Are privacy concerns a turn-off?: engagement and privacy in social networks

Abstract

We describe survey results from a representative sample of 1,075 U. S. social network users who use Facebook as their primary network. Our results show a strong association between low engagement and privacy concern. Specifically, users who report concerns around sharing control, comprehension of sharing practices or general Facebook privacy concern, also report consistently less time spent as well as less (self-reported) posting, commenting and "Like"ing of content. The limited evidence of other significant differences between engaged users and others suggests that privacy-related concerns may be an important gate to engagement. Indeed, privacy concern and network size are the only malleable attributes that we find to have significant association with engagement. We manually categorize the privacy concerns finding that many are nonspecific and not associated with negative personal experiences. Finally, we identify some education and utility issues associated with low social network activity, suggesting avenues for increasing engagement amongst current users.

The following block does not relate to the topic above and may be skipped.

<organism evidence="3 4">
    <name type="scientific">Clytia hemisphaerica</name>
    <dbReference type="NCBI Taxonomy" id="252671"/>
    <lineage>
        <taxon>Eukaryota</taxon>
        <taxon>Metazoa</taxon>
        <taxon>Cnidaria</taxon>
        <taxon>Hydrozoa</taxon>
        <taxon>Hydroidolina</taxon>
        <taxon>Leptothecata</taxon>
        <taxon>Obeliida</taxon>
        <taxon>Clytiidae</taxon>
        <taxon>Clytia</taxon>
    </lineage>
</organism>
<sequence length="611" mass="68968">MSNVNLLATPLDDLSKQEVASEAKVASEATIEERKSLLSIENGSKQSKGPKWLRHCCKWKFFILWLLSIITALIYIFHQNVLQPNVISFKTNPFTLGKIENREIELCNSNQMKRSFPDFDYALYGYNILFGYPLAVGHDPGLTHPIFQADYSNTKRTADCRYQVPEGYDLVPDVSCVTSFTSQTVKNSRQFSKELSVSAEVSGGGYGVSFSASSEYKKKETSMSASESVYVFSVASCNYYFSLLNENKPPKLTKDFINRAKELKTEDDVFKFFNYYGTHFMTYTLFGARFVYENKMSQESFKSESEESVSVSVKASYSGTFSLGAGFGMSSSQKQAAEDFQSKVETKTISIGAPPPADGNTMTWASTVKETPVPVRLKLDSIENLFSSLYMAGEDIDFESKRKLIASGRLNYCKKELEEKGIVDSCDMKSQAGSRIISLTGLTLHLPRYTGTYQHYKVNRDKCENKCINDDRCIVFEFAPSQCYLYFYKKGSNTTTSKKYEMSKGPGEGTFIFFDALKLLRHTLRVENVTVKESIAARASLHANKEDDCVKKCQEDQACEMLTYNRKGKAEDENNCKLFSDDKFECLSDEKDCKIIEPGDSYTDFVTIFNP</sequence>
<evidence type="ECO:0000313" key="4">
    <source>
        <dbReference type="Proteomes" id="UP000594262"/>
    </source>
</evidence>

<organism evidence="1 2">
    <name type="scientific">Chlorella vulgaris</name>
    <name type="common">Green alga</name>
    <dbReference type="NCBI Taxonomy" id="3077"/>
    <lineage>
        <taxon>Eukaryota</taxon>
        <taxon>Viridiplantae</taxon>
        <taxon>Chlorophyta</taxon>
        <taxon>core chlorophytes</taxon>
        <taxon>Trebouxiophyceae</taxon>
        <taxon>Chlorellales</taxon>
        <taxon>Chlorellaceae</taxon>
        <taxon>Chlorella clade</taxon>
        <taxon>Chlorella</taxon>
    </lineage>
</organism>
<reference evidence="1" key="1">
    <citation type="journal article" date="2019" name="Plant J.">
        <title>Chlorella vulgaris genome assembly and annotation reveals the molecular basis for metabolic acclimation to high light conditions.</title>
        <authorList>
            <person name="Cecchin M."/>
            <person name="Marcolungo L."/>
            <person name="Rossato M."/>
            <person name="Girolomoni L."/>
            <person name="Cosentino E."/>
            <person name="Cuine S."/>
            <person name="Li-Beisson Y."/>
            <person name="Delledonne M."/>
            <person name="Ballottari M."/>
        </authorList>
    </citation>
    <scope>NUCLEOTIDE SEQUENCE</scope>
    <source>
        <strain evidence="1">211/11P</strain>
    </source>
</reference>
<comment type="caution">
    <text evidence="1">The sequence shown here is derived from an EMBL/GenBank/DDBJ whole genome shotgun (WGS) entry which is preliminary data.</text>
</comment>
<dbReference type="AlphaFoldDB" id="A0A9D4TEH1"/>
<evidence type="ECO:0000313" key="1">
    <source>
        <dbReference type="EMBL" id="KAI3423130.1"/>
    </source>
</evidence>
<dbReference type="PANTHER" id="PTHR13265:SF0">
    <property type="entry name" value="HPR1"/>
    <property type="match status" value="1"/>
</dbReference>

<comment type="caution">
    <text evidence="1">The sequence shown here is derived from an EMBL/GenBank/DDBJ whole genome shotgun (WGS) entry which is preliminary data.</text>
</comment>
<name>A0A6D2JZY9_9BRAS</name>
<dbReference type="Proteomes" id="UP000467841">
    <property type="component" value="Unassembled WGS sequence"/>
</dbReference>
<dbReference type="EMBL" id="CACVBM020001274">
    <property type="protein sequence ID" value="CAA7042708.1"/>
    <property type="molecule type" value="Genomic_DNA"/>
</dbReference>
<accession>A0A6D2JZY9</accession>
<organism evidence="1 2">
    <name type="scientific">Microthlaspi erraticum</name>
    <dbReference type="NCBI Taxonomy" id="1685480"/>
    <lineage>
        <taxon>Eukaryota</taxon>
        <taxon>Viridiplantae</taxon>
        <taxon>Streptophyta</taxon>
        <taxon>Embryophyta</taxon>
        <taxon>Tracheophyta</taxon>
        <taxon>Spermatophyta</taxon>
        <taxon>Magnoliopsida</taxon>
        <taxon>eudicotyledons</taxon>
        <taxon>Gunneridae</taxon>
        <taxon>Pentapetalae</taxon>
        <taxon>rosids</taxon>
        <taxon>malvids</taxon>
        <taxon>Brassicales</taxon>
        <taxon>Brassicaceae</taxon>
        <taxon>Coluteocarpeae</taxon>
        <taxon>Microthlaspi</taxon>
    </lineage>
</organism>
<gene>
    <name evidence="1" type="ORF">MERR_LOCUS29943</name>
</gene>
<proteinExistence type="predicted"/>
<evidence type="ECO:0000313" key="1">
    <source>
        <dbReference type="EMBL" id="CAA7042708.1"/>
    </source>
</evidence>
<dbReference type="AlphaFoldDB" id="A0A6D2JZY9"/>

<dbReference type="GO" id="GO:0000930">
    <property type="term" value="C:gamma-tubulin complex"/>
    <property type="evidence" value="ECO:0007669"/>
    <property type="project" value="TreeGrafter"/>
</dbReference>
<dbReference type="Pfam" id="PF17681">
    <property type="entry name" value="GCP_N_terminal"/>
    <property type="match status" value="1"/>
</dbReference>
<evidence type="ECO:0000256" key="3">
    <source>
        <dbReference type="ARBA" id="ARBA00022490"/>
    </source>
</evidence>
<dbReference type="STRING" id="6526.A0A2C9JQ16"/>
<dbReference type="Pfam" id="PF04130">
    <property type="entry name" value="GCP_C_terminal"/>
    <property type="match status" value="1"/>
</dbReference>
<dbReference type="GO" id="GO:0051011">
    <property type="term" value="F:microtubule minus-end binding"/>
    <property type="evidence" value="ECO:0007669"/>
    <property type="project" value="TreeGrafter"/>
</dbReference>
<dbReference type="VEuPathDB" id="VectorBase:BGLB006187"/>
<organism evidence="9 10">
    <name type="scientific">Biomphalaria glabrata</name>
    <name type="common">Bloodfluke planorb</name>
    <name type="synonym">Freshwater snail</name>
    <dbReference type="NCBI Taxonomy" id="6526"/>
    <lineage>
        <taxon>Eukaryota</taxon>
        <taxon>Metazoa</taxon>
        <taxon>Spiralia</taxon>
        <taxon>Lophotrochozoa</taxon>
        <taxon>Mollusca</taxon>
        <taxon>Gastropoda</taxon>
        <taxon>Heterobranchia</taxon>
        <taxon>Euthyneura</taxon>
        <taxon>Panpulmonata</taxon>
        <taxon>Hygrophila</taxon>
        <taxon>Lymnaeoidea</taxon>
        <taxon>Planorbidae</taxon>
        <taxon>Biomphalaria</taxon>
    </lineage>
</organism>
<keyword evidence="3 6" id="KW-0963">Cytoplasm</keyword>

DOI: 10.1145/2335356.2335370

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Cite this paper

@inproceedings{Staddon2012ArePC, title={Are privacy concerns a turn-off?: engagement and privacy in social networks}, author={Jessica Staddon and David A. Huffaker and Larkin Brown and Aaron Sedley}, booktitle={SOUPS}, year={2012} }